As I read the June 5 Austin Weekly column by Arlene Jones titled, “Why the Brach site shouldn’t become a high school,” I was stunned at her logic for choosing a warehouse over building a state-of-the-art high school campus. It was the very first time that I personally had heard any member of our community support building a warehouse on this site instead of a new high school campus.
Even Ald. Ed Smith has never really stated that putting a warehouse on this site is the best and highest use of this prime real estate. Privately and publicly, Smith continues to say that he will not back out of this deal with ML Realty because he has given his word that he will support their redevelopment project. He appears to be very committed to this, despite the fact that they are private developers from Elgin and are not residents of the 28th Ward, the people he gave his implicit word to serve on the day he was elected.
Arlene Jones claimed to be passionate about fighting anything other than a location that will generate an economic future for the Austin community. My question is, what can do any more for the economic future of Austin than a state-of-the-art high school that will provide jobs of immense diversity? There is no comparison, case closed.
The column also said that individuals and groups calling for the site to become a new high school have set their sights on the Brach site with no regard for the manufacturing future of that location and the jobs that will come out of it. The reality is ML Realty will get $10.6 million in a subsidy from the city council for this project, yet there are no safeguards in this agreement to guarantee the delivery of the 75 jobs they have promised. In fact, if ML Realty does not deliver a single job, they will be in complete compliance, and the community would have no recourse. Ald. Smith himself concedes that fact.
In the event that Smith (who actually happens to be a good man, and is usually on the right side of the issue) is enlightened and chooses to embrace the vision of a new high school campus in Austin, our community would be certain to get nearly 400 jobs, ranging from school teachers to security, engineers, custodians, counselors, culinary workers, and many others.
As more people begin to weigh in on the warehouse vs. high school campus debate, I am prayerful that Ald. Smith, being the sharp progressive politician he is, will feel compelled to honor the wishes of his constituency, and withdraw his letter of support for city TIF dollars for ML Realty.
It is imperative that this 27-acre real estate site gets the best and highest use possible. In fact, just about anything but a warehouse would be a greater community benefit. Even if you put a shopping mall over there, at least you could generate sales tax which would produce additional revenue for the city. A warehouse will not produce any sales tax at all. The $10.6 million of taxpayer money to be used as a subsidy for this private developer happens to be 25 percent of their $42 million total cost. All TIF experts acknowledge that this is exceptionally high for a “for profit” corporation. ML Realty has made it very clear that if our aldermen don’t give them this enormous multimillion-dollar subsidy, they will wiggle out of this deal.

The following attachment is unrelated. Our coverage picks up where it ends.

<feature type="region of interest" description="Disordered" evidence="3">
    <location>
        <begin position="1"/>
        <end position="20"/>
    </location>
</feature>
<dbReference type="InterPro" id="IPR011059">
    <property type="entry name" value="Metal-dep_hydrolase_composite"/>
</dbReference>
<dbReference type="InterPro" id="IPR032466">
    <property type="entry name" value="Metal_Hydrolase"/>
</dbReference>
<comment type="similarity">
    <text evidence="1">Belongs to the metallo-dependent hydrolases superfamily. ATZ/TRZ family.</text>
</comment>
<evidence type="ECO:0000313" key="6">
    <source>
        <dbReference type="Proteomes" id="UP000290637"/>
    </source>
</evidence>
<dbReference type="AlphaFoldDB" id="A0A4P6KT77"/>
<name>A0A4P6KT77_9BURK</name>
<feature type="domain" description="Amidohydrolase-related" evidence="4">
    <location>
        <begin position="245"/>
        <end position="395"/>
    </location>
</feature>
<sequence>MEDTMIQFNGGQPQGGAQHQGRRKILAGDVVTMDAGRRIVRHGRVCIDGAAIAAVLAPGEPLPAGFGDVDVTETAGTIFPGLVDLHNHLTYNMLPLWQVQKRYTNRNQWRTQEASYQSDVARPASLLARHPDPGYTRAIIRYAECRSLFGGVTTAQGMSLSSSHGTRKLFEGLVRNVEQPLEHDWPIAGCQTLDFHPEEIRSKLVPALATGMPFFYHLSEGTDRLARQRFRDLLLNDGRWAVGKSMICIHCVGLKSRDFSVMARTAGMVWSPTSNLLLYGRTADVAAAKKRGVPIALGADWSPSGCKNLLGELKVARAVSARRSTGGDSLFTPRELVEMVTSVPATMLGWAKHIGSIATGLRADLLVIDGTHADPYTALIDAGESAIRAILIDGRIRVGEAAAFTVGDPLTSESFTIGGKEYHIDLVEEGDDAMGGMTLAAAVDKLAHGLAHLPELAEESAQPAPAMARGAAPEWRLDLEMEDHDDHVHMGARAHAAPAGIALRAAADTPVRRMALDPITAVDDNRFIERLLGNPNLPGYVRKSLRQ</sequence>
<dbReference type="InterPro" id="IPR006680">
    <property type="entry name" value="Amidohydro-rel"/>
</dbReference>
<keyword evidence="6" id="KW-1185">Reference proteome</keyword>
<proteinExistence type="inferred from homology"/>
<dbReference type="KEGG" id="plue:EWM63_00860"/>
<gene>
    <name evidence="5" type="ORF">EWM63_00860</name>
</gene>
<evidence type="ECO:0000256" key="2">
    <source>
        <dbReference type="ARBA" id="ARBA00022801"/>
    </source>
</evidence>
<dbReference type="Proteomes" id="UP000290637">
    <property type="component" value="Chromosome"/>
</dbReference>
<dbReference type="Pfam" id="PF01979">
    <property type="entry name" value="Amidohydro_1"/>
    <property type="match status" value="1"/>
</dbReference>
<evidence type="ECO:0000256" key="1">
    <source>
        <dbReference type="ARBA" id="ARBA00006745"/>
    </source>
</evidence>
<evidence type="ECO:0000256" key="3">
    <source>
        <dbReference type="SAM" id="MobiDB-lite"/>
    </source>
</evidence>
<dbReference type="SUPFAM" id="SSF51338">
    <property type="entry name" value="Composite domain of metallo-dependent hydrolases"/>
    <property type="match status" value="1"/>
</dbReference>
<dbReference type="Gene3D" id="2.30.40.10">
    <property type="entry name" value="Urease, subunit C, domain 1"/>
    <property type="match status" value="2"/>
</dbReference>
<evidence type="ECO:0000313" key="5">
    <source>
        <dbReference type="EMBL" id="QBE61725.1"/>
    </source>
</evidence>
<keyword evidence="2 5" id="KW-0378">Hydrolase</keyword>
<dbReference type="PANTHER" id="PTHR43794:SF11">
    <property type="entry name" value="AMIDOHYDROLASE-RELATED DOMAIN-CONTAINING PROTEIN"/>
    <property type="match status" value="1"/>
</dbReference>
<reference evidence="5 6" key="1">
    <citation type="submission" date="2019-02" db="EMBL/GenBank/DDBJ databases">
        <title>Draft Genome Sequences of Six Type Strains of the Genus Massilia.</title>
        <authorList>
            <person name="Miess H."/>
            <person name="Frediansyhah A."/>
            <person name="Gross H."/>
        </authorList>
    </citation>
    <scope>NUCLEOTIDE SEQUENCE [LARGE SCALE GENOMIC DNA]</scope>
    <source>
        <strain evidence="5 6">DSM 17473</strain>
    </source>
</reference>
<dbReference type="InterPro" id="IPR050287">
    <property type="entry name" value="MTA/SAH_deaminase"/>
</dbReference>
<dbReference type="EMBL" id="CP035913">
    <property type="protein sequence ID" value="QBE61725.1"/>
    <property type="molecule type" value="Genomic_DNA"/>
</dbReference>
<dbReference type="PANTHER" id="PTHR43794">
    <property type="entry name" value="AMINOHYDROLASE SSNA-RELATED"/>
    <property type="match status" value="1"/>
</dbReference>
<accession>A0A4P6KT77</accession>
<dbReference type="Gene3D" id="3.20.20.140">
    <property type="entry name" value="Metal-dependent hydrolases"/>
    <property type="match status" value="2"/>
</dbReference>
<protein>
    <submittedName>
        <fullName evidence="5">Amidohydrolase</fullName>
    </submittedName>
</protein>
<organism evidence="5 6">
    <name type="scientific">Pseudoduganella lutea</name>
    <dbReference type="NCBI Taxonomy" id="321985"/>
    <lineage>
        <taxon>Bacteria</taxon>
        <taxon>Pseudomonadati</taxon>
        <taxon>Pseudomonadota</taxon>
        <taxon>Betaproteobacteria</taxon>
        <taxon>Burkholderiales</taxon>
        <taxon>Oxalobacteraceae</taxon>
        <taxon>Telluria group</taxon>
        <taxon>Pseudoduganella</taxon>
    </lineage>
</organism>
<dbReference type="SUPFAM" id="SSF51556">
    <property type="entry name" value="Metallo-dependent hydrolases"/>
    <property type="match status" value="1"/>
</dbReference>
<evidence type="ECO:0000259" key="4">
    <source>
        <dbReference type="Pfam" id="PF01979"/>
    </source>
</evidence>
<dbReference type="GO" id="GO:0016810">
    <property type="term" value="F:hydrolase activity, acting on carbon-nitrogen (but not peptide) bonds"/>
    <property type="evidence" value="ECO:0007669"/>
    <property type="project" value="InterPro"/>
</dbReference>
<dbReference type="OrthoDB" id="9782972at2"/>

This is the loophole that still exists that allows a ray of hope for building a new school campus on the Brach site. We are committed to lobbying Ald. Smith, appealing to him to do the right thing and take our hard-earned tax dollars out of the pockets of these wealthy developers and invest in our children’s future. Why should these rich developers have priority over the future of our children?
Austin community leaders have galvanized support and have secured investors who have agreed to purchase the Brach site and donate the land to the city for the sole use of building a state-of-the-art high school campus, the highest and best use of this land. The mayor and the 28th Ward alderman both have letters of commitment in their possession stating the above.
Ms. Jones also said in her column that those of us who are screaming the loudest for a new high school are merely concerned with creating a legacy. I personally cannot speak for any of the other advocates, but as for me, being a man of faith who knows that our time on these mundane shores is relatively short, I often think about leaving a legacy behind after I am dead and gone. At a time when Austin, the largest community in Chicago, faces the embarrassing reality of not having a high school to adequately serve its residents, there is no greater thing we can do for ourselves and our posterity than to build a quality institution of higher learning.
Catch the vision; it is not too late.
Ira Acree, pastor of Greater St John Bible Church, is chairman of the board of The Leaders Network.
Editor’s note: Arlene Jones did not endorse a warehouse on the Brach site in her June 5 column. She supported a manufacturing facility. In earlier columns, she also proposed a casino/hotel complex for the site. For more information, contact her at www.arlenejones.blogspot.com.